Hoppin’s work has led her to become a consultant on military family issues, and she even co-authored a “for Dummies” book on “A Family’s Guide to the Military.”
The magazine, which kids write half of the articles for, aims to help military children see past the challenges of growing up in a military family to focus on the bright side.
- Milspo Project
The organization provides networking resources for military spouse entrepreneurs to help them build their own businesses, and connect with other professionals.
Some of the resources include monthly member meet-ups and online workshops. Since their membership program launched in 2016, Milspo Project has helped over 450 military spouses start and grow their own businesses.
Their mission is to get 10,001 military spouses to launch and profit from their own businesses by 2024.
- Wells Consulting Services, LLC
Marine Corps spouse Krista Wells has put her skills as a life consultant and career coach to work helping out other military families.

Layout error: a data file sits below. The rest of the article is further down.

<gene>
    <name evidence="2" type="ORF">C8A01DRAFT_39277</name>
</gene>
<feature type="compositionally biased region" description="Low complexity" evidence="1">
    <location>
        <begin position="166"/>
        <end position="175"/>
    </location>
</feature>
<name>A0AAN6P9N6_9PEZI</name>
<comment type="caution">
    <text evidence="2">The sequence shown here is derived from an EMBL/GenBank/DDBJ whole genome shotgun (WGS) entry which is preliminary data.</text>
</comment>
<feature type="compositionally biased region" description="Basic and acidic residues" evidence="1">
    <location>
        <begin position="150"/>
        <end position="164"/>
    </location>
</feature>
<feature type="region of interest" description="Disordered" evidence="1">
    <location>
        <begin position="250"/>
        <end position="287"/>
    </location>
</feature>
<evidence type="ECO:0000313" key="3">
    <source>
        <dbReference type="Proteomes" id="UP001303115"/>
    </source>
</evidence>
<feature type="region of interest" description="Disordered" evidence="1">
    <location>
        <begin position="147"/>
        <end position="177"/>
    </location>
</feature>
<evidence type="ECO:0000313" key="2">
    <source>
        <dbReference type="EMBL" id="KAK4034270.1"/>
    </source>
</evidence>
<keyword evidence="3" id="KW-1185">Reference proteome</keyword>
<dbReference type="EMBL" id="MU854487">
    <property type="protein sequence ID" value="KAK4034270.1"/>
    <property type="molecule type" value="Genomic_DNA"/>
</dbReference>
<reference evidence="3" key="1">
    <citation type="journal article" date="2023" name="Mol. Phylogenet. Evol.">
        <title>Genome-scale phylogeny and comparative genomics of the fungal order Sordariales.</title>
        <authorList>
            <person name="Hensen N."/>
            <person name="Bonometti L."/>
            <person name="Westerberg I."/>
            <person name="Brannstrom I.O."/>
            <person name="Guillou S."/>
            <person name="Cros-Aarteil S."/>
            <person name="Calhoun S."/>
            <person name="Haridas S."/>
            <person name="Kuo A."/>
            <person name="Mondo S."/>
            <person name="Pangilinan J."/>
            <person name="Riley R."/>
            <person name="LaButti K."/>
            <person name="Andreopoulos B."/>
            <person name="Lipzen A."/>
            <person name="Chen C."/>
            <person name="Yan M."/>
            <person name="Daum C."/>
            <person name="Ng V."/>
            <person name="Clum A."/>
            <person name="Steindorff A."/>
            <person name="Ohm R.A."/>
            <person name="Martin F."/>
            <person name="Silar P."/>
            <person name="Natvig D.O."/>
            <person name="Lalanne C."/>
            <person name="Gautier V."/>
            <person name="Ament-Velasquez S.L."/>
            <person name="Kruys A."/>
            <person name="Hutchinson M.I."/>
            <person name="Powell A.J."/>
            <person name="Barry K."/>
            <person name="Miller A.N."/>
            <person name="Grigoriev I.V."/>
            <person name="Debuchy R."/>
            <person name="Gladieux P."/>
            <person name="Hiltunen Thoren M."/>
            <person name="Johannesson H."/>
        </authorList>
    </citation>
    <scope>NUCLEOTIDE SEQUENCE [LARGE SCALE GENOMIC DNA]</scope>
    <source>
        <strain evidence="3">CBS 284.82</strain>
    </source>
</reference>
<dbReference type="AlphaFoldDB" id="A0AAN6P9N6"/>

She launched Wells Consulting Services to help military spouses who struggle with the challenges of constantly moving and establishing a career.
As a military spouse coach, Wells also created The Military Spouse Show podcast to help fellow spouses overcome the obstacles of being in a military family.
- Macho Spouse/YouTube
Macho Spouse offers male military spouses videos and resources on career networking, relationship guidance, family support, and entrepreneurial guidance. He was named the 2014 Armed Forces Insurance Air Force Spouse of the Year.
Brooke Jones-Chinetti entered the career force of the military as a service member after graduating from West Point Military Academy. She met her husband in the Army, but after marrying she began to transition away from her service.
Through that process, Brooke found herself missing the sense of closeness and mentorship provided to her as a member of the military – so she decided to develop Your Sequel, an online platform that helps female veterans receive mentorship and networking resources.